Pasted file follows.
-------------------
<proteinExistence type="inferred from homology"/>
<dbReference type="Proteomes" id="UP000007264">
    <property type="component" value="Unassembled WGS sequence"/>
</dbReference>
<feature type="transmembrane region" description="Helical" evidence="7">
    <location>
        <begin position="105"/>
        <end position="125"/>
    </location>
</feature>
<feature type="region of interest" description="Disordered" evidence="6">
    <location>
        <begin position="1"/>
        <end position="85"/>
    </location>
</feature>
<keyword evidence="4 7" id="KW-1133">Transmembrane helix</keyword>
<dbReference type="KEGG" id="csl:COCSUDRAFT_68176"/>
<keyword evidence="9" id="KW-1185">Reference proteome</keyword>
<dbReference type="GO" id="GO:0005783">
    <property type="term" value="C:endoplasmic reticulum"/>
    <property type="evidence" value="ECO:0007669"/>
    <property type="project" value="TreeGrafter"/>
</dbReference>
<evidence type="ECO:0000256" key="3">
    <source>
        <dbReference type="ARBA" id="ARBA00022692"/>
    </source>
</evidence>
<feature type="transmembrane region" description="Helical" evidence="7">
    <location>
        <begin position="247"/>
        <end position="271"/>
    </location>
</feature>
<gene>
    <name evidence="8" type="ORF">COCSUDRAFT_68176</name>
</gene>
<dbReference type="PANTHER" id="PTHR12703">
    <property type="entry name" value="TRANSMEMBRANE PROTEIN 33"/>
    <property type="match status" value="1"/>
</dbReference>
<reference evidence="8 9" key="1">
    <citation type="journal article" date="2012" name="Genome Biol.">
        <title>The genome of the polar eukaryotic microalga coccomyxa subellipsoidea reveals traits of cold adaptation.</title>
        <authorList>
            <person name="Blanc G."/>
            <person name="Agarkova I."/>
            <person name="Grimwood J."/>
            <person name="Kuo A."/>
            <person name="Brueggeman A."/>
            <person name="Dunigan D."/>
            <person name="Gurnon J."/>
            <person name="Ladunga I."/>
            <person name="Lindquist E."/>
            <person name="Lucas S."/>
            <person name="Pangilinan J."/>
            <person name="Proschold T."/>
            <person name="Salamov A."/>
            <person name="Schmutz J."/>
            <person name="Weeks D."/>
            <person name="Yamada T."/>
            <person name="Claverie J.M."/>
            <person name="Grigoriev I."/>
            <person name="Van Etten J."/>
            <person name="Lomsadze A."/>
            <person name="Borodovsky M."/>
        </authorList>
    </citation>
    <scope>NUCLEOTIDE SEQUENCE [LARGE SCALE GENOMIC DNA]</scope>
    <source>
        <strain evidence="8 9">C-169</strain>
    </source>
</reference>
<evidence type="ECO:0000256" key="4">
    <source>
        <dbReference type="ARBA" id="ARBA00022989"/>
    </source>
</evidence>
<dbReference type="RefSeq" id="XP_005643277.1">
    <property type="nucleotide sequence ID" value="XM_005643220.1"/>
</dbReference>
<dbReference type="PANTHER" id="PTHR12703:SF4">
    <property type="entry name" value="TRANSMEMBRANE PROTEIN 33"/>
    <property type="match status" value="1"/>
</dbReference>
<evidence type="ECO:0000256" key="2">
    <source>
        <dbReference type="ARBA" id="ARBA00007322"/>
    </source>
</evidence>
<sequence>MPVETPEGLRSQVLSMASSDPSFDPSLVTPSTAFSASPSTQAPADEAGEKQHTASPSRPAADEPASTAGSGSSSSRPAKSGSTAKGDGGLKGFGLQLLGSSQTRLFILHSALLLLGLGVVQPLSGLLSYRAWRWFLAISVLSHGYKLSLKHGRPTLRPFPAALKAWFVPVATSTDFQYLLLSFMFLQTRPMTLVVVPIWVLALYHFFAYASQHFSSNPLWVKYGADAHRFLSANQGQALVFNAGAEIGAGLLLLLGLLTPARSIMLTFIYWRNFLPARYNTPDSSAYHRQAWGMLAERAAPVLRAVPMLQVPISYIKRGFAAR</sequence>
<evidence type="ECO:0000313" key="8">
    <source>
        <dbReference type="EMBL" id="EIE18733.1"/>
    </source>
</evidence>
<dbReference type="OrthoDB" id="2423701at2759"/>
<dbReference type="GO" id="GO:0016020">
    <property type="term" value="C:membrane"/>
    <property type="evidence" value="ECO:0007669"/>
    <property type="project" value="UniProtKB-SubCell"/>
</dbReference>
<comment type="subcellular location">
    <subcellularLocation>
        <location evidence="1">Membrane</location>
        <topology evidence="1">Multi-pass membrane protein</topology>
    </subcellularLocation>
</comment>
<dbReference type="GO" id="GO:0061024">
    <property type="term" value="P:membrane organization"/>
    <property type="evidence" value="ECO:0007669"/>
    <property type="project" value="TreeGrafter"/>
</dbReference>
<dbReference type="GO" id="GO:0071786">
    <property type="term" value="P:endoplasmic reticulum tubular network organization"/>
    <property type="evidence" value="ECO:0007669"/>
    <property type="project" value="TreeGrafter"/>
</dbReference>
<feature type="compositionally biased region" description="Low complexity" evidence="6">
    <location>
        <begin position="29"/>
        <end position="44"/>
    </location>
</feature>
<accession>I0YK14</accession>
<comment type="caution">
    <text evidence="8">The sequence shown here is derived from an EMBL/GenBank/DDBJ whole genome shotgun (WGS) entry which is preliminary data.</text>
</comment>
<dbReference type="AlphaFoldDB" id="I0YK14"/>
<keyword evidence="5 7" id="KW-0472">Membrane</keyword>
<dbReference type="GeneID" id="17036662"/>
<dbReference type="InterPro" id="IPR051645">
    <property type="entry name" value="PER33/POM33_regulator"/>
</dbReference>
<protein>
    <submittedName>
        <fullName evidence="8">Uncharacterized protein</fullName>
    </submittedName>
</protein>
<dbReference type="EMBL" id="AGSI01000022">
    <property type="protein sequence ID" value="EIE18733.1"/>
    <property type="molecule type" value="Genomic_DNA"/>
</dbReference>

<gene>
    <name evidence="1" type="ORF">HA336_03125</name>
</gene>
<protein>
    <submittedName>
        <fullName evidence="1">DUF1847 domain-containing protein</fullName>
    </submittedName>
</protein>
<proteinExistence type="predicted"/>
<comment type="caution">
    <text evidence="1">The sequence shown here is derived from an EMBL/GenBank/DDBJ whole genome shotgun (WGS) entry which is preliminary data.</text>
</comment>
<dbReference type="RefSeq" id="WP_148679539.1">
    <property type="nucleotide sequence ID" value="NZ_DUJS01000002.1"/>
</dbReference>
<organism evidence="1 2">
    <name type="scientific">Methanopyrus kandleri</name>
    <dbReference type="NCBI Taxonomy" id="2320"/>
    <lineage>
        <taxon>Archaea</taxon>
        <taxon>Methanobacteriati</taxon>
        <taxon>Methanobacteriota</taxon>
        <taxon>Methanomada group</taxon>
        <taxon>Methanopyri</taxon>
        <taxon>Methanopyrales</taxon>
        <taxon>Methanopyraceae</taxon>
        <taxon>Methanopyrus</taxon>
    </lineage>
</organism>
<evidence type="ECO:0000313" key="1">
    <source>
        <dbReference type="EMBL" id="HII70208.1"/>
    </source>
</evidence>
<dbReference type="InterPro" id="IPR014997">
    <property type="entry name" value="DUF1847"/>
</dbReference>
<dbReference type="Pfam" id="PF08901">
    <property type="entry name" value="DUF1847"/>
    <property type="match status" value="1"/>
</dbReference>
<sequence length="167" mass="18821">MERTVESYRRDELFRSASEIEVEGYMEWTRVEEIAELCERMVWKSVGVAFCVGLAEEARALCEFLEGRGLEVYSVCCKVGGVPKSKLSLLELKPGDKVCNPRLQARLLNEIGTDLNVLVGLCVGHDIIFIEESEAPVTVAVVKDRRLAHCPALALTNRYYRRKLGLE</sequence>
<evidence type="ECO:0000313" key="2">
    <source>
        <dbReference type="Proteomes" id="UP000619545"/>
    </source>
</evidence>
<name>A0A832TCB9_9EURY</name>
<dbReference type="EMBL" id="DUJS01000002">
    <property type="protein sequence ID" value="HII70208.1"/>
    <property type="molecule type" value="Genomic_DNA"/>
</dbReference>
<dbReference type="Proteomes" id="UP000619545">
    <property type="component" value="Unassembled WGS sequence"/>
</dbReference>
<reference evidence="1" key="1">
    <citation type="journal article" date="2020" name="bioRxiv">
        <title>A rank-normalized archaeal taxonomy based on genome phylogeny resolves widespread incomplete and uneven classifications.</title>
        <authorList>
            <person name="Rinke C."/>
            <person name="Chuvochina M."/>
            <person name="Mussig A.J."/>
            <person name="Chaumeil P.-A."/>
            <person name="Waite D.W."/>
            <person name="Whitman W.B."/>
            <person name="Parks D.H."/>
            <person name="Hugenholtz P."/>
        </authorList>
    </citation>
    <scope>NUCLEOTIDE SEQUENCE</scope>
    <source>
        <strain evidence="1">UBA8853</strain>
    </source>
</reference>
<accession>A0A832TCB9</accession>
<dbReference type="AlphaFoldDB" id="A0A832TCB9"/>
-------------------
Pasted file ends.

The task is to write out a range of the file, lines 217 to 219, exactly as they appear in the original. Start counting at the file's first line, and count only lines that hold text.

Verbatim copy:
    </source>
</reference>
<accession>A0A832TCB9</accession>